“The multi-star chef Yannick Alleno, who notably worked for Pavillon Ledoyen in Paris and Cheval Banc in Courchevel, talks about his passion for cognac. Meeting.”
What does cognac represent for you?
Y.A. Cognac represents two things for me. Of course, it’s this delicious wine-based spirit that we all know, but cognac was also at the origin of a major discovery in our work on modern cuisine. My meeting with a master blender from Hennessy was decisive in our approach to Extractions®. Thanks to our exchanges, particularly in relation to the blending techniques that have been applied to cognac for years in order to obtain a perfectly comparable taste for each vintage, I understood the need to blend the various ingredients of a modern sauce after cooking them individually at the right temperature in order to guarantee the consistent taste that is essential for a 3-star establishment.
What do you like most about cognac?
Y.A. I must first say that I am passionate about wine and everything related to it.
I love trying to recognize a cognac “blind”, identifying the barrel, the year, the different flavors. Cognac is of an incredible sophistication. And then the idea that a cognac always outlives its maker fascinates me. Cognac represents pure transmission, self-abnegation, a total giving of the self, since spirits are often kept 50 years or even double that before they are tasted. Mathematically, it is rare to taste the cognac that one creates oneself—that’s incredible.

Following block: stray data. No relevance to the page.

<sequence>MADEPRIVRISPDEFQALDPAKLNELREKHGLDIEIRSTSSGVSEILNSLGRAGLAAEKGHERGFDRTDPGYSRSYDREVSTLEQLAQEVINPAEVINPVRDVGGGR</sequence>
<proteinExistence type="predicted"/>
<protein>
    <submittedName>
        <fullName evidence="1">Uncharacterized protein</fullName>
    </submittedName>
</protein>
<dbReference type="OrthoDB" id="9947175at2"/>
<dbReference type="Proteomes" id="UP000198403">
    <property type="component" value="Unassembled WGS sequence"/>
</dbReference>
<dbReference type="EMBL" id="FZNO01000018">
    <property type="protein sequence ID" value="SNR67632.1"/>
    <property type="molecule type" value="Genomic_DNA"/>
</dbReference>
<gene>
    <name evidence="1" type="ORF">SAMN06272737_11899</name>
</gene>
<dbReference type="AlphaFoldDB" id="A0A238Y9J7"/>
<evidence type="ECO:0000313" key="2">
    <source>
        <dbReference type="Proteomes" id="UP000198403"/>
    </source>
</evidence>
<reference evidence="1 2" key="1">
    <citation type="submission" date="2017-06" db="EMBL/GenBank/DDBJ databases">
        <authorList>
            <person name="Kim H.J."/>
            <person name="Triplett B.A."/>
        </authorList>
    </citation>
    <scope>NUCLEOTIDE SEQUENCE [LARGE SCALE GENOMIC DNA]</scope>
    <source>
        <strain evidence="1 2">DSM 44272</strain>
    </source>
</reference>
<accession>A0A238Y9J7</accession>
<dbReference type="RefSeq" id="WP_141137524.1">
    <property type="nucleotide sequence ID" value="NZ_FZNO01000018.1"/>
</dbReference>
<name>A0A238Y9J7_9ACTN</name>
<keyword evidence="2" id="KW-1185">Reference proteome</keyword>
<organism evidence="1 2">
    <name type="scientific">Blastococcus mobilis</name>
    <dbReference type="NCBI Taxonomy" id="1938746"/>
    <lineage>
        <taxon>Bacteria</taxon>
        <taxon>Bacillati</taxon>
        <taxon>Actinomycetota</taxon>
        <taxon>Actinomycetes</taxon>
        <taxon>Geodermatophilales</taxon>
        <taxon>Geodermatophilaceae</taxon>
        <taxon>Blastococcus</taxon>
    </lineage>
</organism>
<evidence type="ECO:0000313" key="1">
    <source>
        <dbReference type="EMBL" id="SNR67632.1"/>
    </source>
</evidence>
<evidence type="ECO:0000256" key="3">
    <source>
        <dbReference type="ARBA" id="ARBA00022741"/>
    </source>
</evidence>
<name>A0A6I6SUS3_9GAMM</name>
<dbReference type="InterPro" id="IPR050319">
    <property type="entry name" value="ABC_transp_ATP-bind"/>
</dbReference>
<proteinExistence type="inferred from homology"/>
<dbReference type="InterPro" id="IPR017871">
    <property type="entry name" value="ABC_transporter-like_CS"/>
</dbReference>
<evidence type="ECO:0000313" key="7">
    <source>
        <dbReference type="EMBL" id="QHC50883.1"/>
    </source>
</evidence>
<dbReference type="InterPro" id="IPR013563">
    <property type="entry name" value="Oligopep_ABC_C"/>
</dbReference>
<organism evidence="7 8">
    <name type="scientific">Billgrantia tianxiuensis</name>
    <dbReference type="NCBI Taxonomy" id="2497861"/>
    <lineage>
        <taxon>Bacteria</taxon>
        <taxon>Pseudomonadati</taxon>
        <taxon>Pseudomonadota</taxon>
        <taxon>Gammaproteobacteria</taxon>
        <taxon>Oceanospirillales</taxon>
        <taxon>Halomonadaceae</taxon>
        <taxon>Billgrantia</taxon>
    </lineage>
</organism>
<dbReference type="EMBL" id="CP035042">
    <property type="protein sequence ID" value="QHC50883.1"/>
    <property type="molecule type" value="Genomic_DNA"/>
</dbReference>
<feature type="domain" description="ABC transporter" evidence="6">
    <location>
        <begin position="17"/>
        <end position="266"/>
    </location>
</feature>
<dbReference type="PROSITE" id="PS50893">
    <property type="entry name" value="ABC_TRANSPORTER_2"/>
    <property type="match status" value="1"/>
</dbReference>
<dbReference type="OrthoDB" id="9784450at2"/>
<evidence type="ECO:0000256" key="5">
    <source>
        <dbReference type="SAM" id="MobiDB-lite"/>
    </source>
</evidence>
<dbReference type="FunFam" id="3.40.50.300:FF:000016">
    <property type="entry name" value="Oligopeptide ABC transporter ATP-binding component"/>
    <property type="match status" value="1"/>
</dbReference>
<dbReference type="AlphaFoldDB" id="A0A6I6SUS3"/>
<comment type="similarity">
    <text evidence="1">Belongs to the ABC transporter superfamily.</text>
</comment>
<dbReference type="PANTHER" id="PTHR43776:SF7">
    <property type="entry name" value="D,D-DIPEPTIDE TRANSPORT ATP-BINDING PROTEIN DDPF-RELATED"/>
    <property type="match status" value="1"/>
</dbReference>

Your Parisian establishment, the Pavillon Ledoyen, hosts the annual France Quintessence event which showcases the best of French spirits. Since its creation, many brands of cognac have been presented there. How do you see the role of cognac in this sector, its strengths, its dynamics? Do you consider cognac to be modern?
Y.A. I am delighted that we host France Quintessence every year. I consider it primordial that we defend our savoir-faire, our unique identity. On the Champs-Elysées, they manage to bring together nearly 100 exhibitors of 15 emblematic spirits to propose 400 appellations for tasting. It’s a superb way to highlight our heritage. Cognac is always extremely well represented and is a true testament to the history of France, its heritage, its land, and its tendency to change with the times. We are seeing cognac more often in cocktails now, its consumption is no longer reserved for the end of the meal. But changing habits is a real challenge!
Has cognac surprised you, and if so, how?
Y.A. My actual discovery of cognac itself was an absolute surprise. I’m not talking about tasting a good cognac in a bar or a restaurant. I’m talking about visiting a two-hundred-year-old cellar, seeing the old copper alembics still working, and learning from those who have worked there so long that they have dedicated their lives to cognac.
How would you describe the world of cognac in three words?
Y.A. Savoir-faire, luxury, French.
Do you have a special memory of cognac that you can share with us?
Y.A. I have immense admiration for the men and women who make cognac and for their infinite knowledge. There is a major cognac producer that usually chooses two heirs to receive this knowledge and during their first ten years of learning, these “silent ones” cannot speak; their sole duty is to store up this vast accumulation of knowledge.
You travel a lot abroad. Where have you been surprised by the way cognac is consumed?
Y.A. I have vibrant memories of absolutely divine cognac cocktails in the United States.
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